• Department of Redundancy Department: The crew says that the mysterious ship does not match anything in their database at least twice.
  • Dull Surprise: The crew's faces during the saucer separation. Not helped by the fact that the theme song is blaring triumphantly in the background while our heroes stare blankly and agape at the screen.
  • Early Installment Weirdness: Lots. It's obvious the actors and the writers hadn't quite found the characters yet.
    • The Bandi were apparently a pre-warp civilization, even going so far as to rely on the argument that they do not like to leave their homeworld as an excuse for not accepting a proposal to build starbases for the Federation elsewhere. Despite this, the Prime Directive is apparently not an obstacle to the Federation setting up shop on their planet, even though in later seasons it would be argued that comparable civilizations should not be saved from extinction due to the Prime Directive forbidding even contact with them.
    • When meeting Riker, Data mentions he graduated in the "class of '78." By the end of the season, the first year would be established as 2364 and later seasons would establish Data as having been in Starfleet for nearly 30 years.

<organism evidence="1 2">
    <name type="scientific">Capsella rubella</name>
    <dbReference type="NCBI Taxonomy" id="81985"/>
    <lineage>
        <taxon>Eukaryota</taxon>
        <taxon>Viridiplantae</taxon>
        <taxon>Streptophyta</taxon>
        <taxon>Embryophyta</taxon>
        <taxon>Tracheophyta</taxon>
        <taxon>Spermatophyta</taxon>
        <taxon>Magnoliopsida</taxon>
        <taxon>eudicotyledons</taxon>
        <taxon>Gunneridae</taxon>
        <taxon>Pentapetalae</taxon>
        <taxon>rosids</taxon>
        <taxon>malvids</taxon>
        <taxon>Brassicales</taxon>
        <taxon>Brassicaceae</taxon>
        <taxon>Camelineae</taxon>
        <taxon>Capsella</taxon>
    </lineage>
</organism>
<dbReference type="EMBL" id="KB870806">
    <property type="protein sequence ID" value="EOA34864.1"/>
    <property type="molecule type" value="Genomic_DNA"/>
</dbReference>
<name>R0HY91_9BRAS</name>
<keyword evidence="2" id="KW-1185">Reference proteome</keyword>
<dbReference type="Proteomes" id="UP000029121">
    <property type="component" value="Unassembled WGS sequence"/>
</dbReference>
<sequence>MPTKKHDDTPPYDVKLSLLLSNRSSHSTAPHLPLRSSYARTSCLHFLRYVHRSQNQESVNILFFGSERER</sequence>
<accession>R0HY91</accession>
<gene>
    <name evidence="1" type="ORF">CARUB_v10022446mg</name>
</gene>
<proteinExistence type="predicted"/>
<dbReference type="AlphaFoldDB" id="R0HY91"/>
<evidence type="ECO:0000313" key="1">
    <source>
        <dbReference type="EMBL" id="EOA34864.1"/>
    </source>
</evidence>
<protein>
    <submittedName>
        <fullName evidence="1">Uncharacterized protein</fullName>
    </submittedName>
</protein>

• The holodeck behaves a bit oddly compared to later in the show. The water Wesley falls into must have been non-holographic, since it persists when he leaves. Data also throws a rock, which bounces off the holodeck wall instead of merging into the scenery as it should.
      • On top of that, Data is stated to be in "Holodeck Area 4-J." Holodecks would only be listed by a single number.
    • Dr. Crusher decides to purchase a bolt of fabric and asks the Bandi to charge it to her account on the Enterprise, making this one of the very, very rare references to any sort of money being used by the Federation.
    • Data sits at what would later become the helm console by "Code of Honor". In addition, there's a hidden phaser underneath the console.
    • The primary handheld weapon in this episode is the Type 1 phaser, nicknamed by some as the "lady razors." They would rarely appear in the first season, as Gene felt they were too small to see on-screen and hardly appear afterwards.
    • A male skant version of the uniform makes one of its few appearances here. Tasha is shown wearing the skant variant in the final shot.